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Found: 1937
Latitude: 22 Deg 36 Min 46 Sec South
Longitude: 135 Deg 11 Min 43 Sec East
Northern Territory, Australia

ites for sale 

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Orders having a single item priced more than $ 500.00 are FREE of postal charges!


# Bo264
Weight: 24.25 g
41.8 x 37.9 x 9.9 mm max.



# Bo265
Weight: 14.70 g
29.8 x 16.4 x 10.6 mm max.



# Bo266
Weight: 10.84 g
26.9 x 23.7 x 7.4 mm max.



# Bo267
Weight: 35.58 g
62.8 x 38.7 x 23.3 mm max.

US $ 71.00




# Bo268
Weight: 10.48 g
23.0 x 23.6 x 9.3 mm max.



# Bo269
Weight: 11.43 g
28.8 x 18.1 x 6.7 mm max.

US $ 22.00

# Bo270
Weight: 23.60 g
36.8 x 23.0 x 10.7 mm max.


# Bo271
Weight: 22.07 g
30.5 x 22.5 x 13.2 mm max.

US $ 44.00



# Bo272
Weight: 15.56 g
28.3 x 20.9 x 8.7 mm max.

US $ 31.00

# Bo273
Weight: 24.16 g
31.2 x 20.4 x 12.4 mm max.

US $ 48.00

# Bo275
Weight: 25.69 g
29.5 x 24.4 x 13.8 mm max.



# Bo276
Weight: 189.77 g
61.2 x 43.4 x 23.2 mm max.

US $ 378.00



# Bo277
Weight: 148.40 g
60.5 x 40.8 x 22.0 mm max.

US $ 296.00

# Bo278
Weight: 93.18 g
45.7 x 36.3 x 18.7 mm max.

US $ 186.00

# Bo279
Weight: 25.69 g
38.2 x 23.6 x 11.9 mm max.

US $ 51.00

# Bo280
Weight: 28.91 g
40.6 x 21.7 x 13.1 mm max.



The Boxhole Meteorite fell according to E.M Shoemaker about 30,000 years ago. The Meteorite Crater is located approx. 290 km north east of Alice Springs, and about 300 m from the Homestead of Dneiper (Boxhole) Cattle Station.

The meteorite crater was recognized during a geological survey of that area in June, 1937. A number of iron fragments and shale balls were found then. Later, several larger masses were found, including one of 82 kg. The material is very similar to the Henbury meteorite. Prior to its fall, the Boxhole Meteorite would have been in one piece and perhaps the size of a 200 l drum. It would have accelerated to over 50,000 km/h, before entering the Earth's atmosphere. Travelling at such velocity, the atmosphere would not have appreciable reduced it's speed. Such a huge body, travelling so fast, slams into the ground with enough energy to produce an explosion like a nuclear bomb. This is what caused the huge crater at Boxhole, in front of a quarzite ridge, bowl-shaped, with a diameter of 178 m and a depth of approx. 16 m.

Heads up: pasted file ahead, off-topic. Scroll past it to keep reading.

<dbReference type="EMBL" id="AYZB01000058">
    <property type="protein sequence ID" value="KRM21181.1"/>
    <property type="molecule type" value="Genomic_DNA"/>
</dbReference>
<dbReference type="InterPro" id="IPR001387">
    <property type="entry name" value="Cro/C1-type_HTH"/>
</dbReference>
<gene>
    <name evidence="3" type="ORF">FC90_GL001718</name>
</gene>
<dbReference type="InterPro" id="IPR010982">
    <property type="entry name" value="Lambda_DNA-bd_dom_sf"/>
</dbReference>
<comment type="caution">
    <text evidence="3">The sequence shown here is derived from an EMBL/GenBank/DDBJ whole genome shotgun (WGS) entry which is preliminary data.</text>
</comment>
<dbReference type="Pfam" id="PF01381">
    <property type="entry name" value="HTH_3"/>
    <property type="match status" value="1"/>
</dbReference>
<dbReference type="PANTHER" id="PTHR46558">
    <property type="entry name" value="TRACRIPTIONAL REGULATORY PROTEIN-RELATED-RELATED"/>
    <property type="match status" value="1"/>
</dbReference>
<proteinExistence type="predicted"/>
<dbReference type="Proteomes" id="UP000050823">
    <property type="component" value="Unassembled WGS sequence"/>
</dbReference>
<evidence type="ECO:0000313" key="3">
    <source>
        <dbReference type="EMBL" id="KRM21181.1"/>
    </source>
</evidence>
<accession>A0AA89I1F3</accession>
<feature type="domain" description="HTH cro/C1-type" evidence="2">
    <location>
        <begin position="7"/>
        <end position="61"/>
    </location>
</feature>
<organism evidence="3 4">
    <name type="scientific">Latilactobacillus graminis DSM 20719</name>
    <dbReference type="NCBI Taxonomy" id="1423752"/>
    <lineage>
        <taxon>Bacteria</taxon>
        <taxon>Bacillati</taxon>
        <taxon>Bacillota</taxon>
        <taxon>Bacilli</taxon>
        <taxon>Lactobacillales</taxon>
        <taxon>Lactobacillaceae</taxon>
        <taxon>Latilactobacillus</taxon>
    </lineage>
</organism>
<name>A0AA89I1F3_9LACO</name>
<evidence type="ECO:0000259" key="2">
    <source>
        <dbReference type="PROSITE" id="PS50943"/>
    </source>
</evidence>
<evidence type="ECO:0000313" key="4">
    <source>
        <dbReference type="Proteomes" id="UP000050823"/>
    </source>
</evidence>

More than 500 kilograms of meteorite fragments have since been collected at the site, the largest amount on record being in the South Australian Museum in Adelaide and weighing a total of 178 kilograms. The Natural History Museum in London counts for 84.7 kg.
Boxhole is classified as an iron meteorite, since it consists principally of metal, and is called a Medium Octahedrite, since it falls into about the middle range of nickel-iron alloy composition. It shows a partly recrystallised kamacite structure.

Radiometric dating of the meteorite itself suggests an age of about 4.5 billion years, suggesting it was formed at the very beginning of the Solar System, and which makes it among the oldest material known to exist ( the oldest rocks being only half its age!). The metal of the meteorite is crystallised internally in a beautiful crisscross array, known as the Widmanstätten Pattern which is unique to iron meteorites, and develops because the meteorite has cooled from a molten state in zero gravity at a rate of only a few degrees per million years.

We hope you will enjoy owning this unique piece of our Solar System, your own Space Traveller, from way out there.


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